Even if it is turned down then with that update from fatbelly you can just apply again straight away and change a few things


    about the small print in the lease car agreement well how would they know that you did a DRO? Only if you stopped paying the monthly fee then you could include that in the DRO as Well?
  • fatbellyfatbelly Forumite
    17.7K Posts
    Part of the Furniture 10,000 Posts Name Dropper Cashback Cashier
    Forumite
    The devil's in the detail here. If the only way of getting under the £75 surplus criterion is by paying £200 per month for a lease, and the lease is deemed as not allowed, then the surplus is too great for a DRO.

    But in general I would say it's always worth exploring the possibility of a DRO by discussing things with an Approved Intermediary. They are employed by the organisations that the insolvency service recognise as 'Competent Authorities' and the ones that do the bulk of DROs are Citizens Advice and Stepchange.

    If the person doesn't qualify for a DRO then it's bankruptcy but the fee there is £680.

    The numbers of applications declined and DROs revoked is not zero but it is low, around 1% each. You get the stats when the government does a consultation like they did in 2014. Obviously a lot of that document is out of date. Likewise, restriction orders for improper conduct are rare - just a handful per year.
  • GolfhotelGolfhotel Forumite
    8 Posts
    First Post
    Forumite
    fatbelly said:
    The devil's in the detail here. If the only way of getting under the £75 surplus criterion is by paying £200 per month for a lease, and the lease is deemed as not allowed, then the surplus is too great for a DRO.

    But in general I would say it's always worth exploring the possibility of a DRO by discussing things with an Approved Intermediary. They are employed by the organisations that the insolvency service recognise as 'Competent Authorities' and the ones that do the bulk of DROs are Citizens Advice and Stepchange.

    If the person doesn't qualify for a DRO then it's bankruptcy but the fee there is £680.

    The numbers of applications declined and DROs revoked is not zero but it is low, around 1% each. You get the stats when the government does a consultation like Obviously a lot of that document is out of date. Likewise, restriction orders for improper conduct are rare - just a handful per year.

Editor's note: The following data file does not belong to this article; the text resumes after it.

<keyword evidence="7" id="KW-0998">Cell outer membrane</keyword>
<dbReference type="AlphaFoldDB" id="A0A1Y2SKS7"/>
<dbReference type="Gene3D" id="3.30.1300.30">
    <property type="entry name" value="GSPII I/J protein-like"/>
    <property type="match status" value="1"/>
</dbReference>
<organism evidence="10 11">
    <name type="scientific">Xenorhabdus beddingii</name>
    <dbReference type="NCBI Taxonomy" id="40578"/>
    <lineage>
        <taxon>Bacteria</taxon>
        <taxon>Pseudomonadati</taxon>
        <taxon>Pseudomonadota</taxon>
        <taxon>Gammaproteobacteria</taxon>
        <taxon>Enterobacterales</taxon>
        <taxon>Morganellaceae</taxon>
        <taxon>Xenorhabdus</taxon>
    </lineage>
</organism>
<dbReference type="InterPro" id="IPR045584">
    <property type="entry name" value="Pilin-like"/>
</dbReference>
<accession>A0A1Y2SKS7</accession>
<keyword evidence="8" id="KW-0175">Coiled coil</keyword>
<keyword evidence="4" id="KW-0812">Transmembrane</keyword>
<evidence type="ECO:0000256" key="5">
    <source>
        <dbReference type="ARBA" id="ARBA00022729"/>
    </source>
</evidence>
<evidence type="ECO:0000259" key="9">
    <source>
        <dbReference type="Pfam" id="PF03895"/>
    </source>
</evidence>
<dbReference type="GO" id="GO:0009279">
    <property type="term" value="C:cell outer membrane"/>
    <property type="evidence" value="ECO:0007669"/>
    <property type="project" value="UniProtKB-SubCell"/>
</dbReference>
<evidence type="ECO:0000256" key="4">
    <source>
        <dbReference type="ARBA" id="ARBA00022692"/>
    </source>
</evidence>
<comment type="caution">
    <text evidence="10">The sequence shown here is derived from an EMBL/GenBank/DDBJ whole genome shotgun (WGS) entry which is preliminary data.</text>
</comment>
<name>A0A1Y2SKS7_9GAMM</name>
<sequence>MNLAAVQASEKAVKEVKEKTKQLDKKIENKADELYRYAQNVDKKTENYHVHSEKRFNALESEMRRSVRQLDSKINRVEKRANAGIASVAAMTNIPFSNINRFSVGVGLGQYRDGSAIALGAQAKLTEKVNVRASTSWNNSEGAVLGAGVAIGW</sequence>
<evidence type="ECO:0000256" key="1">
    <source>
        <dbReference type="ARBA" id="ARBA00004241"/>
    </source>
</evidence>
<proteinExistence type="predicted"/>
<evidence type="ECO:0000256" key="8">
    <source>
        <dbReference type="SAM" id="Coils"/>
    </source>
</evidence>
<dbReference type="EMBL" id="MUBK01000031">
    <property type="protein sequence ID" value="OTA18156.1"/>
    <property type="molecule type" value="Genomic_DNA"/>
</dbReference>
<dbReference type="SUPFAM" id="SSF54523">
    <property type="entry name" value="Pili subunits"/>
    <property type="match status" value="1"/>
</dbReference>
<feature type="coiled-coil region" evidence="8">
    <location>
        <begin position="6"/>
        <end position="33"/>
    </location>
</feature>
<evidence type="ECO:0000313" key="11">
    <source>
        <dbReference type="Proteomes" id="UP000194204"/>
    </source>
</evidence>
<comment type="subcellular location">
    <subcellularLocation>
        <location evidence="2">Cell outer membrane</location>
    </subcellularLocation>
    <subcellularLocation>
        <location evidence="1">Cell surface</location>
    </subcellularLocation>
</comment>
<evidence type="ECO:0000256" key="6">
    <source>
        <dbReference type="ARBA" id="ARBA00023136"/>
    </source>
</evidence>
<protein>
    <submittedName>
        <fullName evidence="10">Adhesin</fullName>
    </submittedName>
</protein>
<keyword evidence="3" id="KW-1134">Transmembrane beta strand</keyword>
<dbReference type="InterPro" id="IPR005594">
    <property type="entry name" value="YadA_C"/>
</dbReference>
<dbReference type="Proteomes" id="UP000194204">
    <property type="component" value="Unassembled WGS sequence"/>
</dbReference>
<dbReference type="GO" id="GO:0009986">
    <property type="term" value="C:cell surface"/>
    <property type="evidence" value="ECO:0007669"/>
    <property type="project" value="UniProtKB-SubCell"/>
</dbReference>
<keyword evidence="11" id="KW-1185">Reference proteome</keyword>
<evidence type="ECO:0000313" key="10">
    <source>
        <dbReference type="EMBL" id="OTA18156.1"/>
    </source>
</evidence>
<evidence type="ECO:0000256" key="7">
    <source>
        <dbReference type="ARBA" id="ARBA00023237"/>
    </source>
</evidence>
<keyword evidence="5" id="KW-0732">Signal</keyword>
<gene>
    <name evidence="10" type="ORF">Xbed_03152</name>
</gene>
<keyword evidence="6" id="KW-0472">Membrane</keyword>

What if this hypothetical person says they need the car for work and life, there may be cheaper alternatives like public transportation but this may not be possible for work?

    And what if they stopped paying the monthly lease car fee just before the application, would that then also be included in the DRO? I hear all debts if they are listed or not are then included?
  • fatbellyfatbelly Forumite
    17.7K Posts
    Part of the Furniture 10,000 Posts Name Dropper Cashback Cashier
    Forumite
    In a DRO it is only the debts listed that are included, at the balance listed.

    You're confusing it with bankruptcy where it is the person who goes bankrupt and any qualifying debts at the date of bankruptcy are covered, whether listed or not.

    I can't answer the other questions. You need to run the actual situation past an actual intermediary if you want a DRO.

    You can do a bankruptcy application yourself without taking advice, though that still might be a wise thing to do.
  • GolfhotelGolfhotel Forumite
    8 Posts
    First Post
    Forumite
    fatbelly said:
    In a DRO it is only the debts listed that are included, at the balance listed.

    You're confusing it with bankruptcy where it is the person who goes bankrupt and any qualifying debts at the date of bankruptcy are covered, whether listed or not.

    I can't answer the other questions. You need to run the actual situation past an actual intermediary if you want a DRO.

    You can do a bankruptcy application yourself without taking advice, though that still might be a wise thing to do.
    I’m sure I read some changed to Dro rules in last few years that it used to be only listed debts included.

    but when the change from £20k to £30k came in there was also a change that all debts were included just like bankruptcy?
  • fatbellyfatbelly Forumite
    17.7K Posts
    Part of the Furniture 10,000 Posts Name Dropper Cashback Cashier
    Forumite
    Wishful thinking, I'm afraid

    I am an intermediary and not infallible. If you can find guidance to that effect I'd be delighted to see it.
Sign In or Register to comment.
Latest MSE News and Guides